We are in declining . All our 'wise men' cannot now help, even as they travel to Rome. They should go to hell and stop standing oppressively on the shoulders of a poor nation. The few of us that yet have what to say, who have salvaged one small iota of independent opinion from the lake of still-standing waters, surely are pained.

They already know beforehand that if they speak out, they will be ridiculed. They know that even if there is no kingdom in Jerusalem and no Temple on the Mount that, as in that ancient time, even then they made fun of prophets and the force of spirit and those who search out God.

Our media can be compared to Arab butter and to those liquids which reflect nothing at all."

Greenberg's words, should be required text for all serious students of journalism.

Yisrael Medad and Prof. Eli Pollak are, respectively, Vice Chairman and Chairman of Israel's Media Watch (www.imw.org.il).

Media Watch Column May 30, 2004

Our original title was a bit different: On the Peace Warpath

Watching Israel's Media:
Trouble counting


In an acrobatic-like turnabout, the local media – which showed signs of fairness during the Likud Party internal poll campaign – chucked any pretense of nonpartisanship in its coverage of the IDF's Operation Rainbow.

Key media figures identified a goal – getting Israel out of the Gaza Strip – and mobilized the instruments at their disposal to achieve it.

It all began at 10 p.m. the Sunday evening after the Likud Party poll. As if orchestrated, interviews were broadcast and, the next day, newspaper columns and editorials were published lambasting the "Likud minority" that stymied the retreat from Gaza.

Some media people took a direct participatory role. Two of Army Radio's main personalities, morning show anchor Micha Friedman and Yael Dan, who hosts the noon news wrap-up program, were among the many thousands who attended the Out of Gaza rally in Tel Aviv on May 15.

Meanwhile, at Reshet Bet, morning news show host Aryeh Golan was photographed in the company of Uri Avnery, the extreme left-wing anti-Zionist campaigner, while wearing the symbol of Gush Shalom: Israeli and Palestinian flags intertwined.

Next morning, Golan proudly announced on air that he too had attended the rally.

Media coverage of the rally was dramatic. Channel 1 reporter Boaz Shapira, barely catching his breath, proclaimed it "without doubt, one of the largest in the state's history."

In a revealing statement he then let us know "the number of media representatives attempting to broadcast from here is large, not what we are used to on such occasions."

But it was only two weeks since a rally, similar in size, had taken place on Independence Day in Gush Katif, under much more difficult logistical circumstances. And just a few months ago, the very same media reported on similar participation figures for a Kikar Rabin rally opposing any dismantlement of Jewish communities beyond the Green Line.

WE EXAMINED the TV coverage given to the Out of Gaza rally and compared it to a January 10, 2000 rally beseeching former prime minister Ehud Barak not to forsake the Golan Heights. While opposition leader Shimon Peres and Ami Ayalon, head of the People's Voice peace initiative, were provided with prime-time live coverage of their speeches at the Gaza rally, not a single speech was aired on TV during the pro-Golan rally.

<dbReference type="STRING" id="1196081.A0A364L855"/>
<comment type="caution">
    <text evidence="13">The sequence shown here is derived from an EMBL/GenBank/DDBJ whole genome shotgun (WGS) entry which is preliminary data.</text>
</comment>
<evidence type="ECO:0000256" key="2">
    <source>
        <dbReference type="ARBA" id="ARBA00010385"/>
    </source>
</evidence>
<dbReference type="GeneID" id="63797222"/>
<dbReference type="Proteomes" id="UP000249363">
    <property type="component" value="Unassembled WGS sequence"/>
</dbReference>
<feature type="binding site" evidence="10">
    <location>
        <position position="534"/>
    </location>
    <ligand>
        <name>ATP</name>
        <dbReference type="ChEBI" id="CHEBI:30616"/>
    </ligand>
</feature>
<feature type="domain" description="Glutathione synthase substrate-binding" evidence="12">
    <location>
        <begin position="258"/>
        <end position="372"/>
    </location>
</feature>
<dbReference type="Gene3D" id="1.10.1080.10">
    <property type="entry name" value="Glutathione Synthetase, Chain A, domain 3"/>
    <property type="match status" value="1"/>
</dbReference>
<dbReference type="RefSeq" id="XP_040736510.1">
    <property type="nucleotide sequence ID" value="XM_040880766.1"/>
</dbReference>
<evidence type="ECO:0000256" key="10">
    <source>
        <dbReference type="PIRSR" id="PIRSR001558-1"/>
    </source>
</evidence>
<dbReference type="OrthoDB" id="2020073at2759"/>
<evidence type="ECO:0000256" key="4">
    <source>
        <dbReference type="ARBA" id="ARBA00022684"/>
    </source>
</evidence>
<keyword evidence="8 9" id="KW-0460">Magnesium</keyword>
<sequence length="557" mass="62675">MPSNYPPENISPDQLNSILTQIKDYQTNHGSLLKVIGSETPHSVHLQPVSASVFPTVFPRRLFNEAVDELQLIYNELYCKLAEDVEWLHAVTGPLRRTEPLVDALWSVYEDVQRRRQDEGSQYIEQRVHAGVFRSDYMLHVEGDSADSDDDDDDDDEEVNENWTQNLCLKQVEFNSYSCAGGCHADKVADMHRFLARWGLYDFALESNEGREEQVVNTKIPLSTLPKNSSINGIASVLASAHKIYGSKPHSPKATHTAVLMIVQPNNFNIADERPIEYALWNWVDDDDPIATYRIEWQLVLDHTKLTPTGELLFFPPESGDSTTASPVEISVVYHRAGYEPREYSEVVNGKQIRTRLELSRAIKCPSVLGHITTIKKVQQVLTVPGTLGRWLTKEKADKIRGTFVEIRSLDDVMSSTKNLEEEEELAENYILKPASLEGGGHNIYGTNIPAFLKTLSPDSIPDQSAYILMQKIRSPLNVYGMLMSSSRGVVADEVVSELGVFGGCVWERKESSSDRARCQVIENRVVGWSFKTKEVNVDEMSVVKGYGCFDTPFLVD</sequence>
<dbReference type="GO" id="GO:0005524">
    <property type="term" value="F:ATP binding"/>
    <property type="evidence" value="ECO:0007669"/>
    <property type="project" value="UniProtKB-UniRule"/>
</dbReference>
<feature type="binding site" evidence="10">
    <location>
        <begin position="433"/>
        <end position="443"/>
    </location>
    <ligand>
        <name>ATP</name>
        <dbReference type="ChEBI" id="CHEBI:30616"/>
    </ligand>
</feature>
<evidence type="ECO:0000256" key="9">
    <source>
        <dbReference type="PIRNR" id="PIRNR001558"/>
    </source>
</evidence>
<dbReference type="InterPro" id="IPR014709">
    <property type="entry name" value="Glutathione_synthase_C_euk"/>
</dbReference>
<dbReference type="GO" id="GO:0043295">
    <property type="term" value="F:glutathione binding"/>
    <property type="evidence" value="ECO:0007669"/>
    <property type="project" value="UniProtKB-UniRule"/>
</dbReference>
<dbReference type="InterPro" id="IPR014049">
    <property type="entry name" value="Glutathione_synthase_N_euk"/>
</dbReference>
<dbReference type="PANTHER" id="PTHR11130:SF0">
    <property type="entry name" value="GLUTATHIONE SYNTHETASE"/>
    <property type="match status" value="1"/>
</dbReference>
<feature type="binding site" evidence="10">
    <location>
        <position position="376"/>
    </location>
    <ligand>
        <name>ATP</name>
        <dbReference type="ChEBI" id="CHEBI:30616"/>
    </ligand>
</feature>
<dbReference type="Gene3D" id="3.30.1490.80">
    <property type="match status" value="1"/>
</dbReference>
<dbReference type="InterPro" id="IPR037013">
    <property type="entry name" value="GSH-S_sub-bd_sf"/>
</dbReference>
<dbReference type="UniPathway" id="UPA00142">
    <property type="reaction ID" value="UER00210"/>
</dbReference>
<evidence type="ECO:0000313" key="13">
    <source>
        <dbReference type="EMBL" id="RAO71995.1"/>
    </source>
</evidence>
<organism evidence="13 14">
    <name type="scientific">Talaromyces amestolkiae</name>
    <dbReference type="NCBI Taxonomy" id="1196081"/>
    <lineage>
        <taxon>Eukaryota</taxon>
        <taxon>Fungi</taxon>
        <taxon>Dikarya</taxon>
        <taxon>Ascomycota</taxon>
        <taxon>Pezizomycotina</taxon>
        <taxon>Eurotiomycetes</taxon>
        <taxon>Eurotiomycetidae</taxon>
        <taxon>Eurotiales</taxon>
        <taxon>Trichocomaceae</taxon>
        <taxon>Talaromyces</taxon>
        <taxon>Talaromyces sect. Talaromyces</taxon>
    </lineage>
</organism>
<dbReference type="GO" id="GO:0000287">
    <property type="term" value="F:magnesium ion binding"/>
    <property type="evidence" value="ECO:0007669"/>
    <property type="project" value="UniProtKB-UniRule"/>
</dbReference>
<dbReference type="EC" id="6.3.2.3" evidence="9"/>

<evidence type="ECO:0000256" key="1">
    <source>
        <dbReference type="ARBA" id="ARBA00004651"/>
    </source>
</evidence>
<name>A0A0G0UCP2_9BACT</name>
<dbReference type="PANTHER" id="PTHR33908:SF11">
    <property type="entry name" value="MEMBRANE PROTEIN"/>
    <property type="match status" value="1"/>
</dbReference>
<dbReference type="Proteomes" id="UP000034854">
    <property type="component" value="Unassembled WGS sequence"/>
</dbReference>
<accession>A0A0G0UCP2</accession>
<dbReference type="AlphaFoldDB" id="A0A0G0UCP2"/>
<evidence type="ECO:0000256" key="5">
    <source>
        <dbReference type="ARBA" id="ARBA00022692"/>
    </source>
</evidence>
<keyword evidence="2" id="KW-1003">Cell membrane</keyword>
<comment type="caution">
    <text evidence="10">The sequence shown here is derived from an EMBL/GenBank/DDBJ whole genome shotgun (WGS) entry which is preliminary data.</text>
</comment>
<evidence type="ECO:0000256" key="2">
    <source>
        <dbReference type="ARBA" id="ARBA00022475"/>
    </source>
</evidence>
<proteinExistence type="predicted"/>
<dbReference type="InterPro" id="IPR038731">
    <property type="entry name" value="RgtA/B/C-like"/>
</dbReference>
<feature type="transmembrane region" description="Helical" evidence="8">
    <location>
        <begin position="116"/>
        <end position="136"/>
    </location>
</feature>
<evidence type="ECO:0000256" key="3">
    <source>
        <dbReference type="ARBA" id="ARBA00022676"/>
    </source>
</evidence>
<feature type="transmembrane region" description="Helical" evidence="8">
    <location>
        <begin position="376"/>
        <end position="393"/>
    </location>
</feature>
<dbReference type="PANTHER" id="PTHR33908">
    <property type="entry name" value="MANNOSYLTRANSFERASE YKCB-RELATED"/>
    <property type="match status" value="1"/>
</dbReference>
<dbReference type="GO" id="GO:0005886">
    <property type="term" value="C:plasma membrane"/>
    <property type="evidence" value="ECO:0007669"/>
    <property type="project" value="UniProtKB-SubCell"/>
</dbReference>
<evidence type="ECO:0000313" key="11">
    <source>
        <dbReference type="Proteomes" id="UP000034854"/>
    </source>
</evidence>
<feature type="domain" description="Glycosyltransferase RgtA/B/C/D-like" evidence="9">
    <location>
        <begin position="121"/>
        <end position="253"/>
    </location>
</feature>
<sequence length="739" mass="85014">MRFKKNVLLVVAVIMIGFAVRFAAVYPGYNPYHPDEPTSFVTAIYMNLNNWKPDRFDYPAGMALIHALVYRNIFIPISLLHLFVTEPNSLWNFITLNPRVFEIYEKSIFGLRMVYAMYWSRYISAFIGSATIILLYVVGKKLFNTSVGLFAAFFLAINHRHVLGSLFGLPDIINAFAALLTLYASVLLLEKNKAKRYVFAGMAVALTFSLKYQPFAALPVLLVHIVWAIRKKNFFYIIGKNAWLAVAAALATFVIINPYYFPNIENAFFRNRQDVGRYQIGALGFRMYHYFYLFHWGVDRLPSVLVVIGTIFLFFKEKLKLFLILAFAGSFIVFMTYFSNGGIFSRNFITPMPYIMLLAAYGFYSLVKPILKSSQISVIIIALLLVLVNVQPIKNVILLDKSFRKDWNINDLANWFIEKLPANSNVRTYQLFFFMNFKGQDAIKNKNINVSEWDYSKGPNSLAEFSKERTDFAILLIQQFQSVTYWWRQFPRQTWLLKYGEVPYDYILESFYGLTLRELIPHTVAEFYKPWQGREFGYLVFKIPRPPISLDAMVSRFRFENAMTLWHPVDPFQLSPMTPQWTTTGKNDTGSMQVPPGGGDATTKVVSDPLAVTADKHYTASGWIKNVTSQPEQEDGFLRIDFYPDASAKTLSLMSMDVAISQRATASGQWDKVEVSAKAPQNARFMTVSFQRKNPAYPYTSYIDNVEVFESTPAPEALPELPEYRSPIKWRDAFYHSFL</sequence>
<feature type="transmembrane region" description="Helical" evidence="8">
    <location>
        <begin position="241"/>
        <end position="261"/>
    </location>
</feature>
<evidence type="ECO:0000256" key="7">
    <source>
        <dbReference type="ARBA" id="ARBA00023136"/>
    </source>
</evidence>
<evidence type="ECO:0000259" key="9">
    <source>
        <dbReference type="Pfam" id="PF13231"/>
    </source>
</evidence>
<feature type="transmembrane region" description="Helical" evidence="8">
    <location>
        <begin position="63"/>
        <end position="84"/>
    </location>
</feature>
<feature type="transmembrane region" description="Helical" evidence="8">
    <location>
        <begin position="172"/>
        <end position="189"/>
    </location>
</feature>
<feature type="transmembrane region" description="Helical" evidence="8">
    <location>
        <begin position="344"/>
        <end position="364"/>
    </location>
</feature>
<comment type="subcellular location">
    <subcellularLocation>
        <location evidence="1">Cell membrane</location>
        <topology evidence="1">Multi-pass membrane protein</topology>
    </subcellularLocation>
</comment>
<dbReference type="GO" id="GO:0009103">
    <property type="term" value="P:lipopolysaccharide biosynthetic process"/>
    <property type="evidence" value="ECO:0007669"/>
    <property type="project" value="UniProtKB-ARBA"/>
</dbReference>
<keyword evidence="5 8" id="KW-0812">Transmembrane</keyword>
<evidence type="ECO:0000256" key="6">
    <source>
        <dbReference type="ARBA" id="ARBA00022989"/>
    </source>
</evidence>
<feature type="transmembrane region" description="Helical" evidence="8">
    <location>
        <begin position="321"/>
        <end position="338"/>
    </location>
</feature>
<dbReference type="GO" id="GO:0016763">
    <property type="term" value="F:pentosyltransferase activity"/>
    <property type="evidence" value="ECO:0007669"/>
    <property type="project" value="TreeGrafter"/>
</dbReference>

It is not only demonstrators the media has trouble counting. Haaretz's Amira Hass reported 70 homes in Rafah completely destroyed in two days. That same evening the IDF announced 56 structures torn down during the previous 10 days.

Does anyone question her sources and their reliability?

Israel Radio's military correspondent, Carmela Menashe, proudly admitted to Dalia Ya'iri back on May 24, 2000 that she was one of those who created the media atmosphere which led to the hasty retreat from Lebanon. Perhaps trying to outdo Hass, she sympathetically opened her microphone on May 23 to the Palestinian misery in the Rafah camp. One wonders whether she will do the same if the Sharon government decides to evacuate Netzarim.

Keren Yedaya was interviewed on Israel Radio's Hakol Dibburim show. Recipient of the Cannes Film Festival Golden Camera award, Yedaya proclaimed that Israel was "responsible for the slavery of 3 million Palestinians," and pleaded: "help the Palestinians" to fight the occupation. The friendly coverage Yedaya garnered [as opposed that not provided to those of the extreme Right] openly reflects on the bias of Israel's media.

Music airplay is also manipulated. Yankele Rothblit's song, entitled "Arik, let the bulldozers destroy" has been having a very tough time penetrating the airwaves. It is a cynical parody, protesting against the plan to eliminate Jewish communities in the territories.

In previous years, left-wing songs by Chava Alberstein and Aviv Gefen, to mention just two singers, were playlist staples, heard not only during music shows but especially during news and interview programs.

There are a few righteous individuals in this media Sodom. Channel 2 TV's Arab affairs correspondent Ehud Ya'ari reported that the Palestinian Authority had opened its armories in Gaza to distribute weapons to Hamas and other terrorists. Channel 1 did report on the activity of the parents of four soldiers killed in Gaza two weeks ago, who came to Kissufim Junction bringing a large sign reading, "IDF: We're With You All the Way."

Herbert Gans, in his path-breaking 1979 Deciding What's News, was frank about media ethics. "Journalists are not detached," he wrote, "because journalists choose news in response to source power, they are unwittingly part of the political process." In Israel, we need not be so circumspect.

The bias we witness is very much intentional.

Yisrael Medad and Prof. Eli Pollak are vice-chairman and chairman of Israel's Media Watch (www.imw.org.il)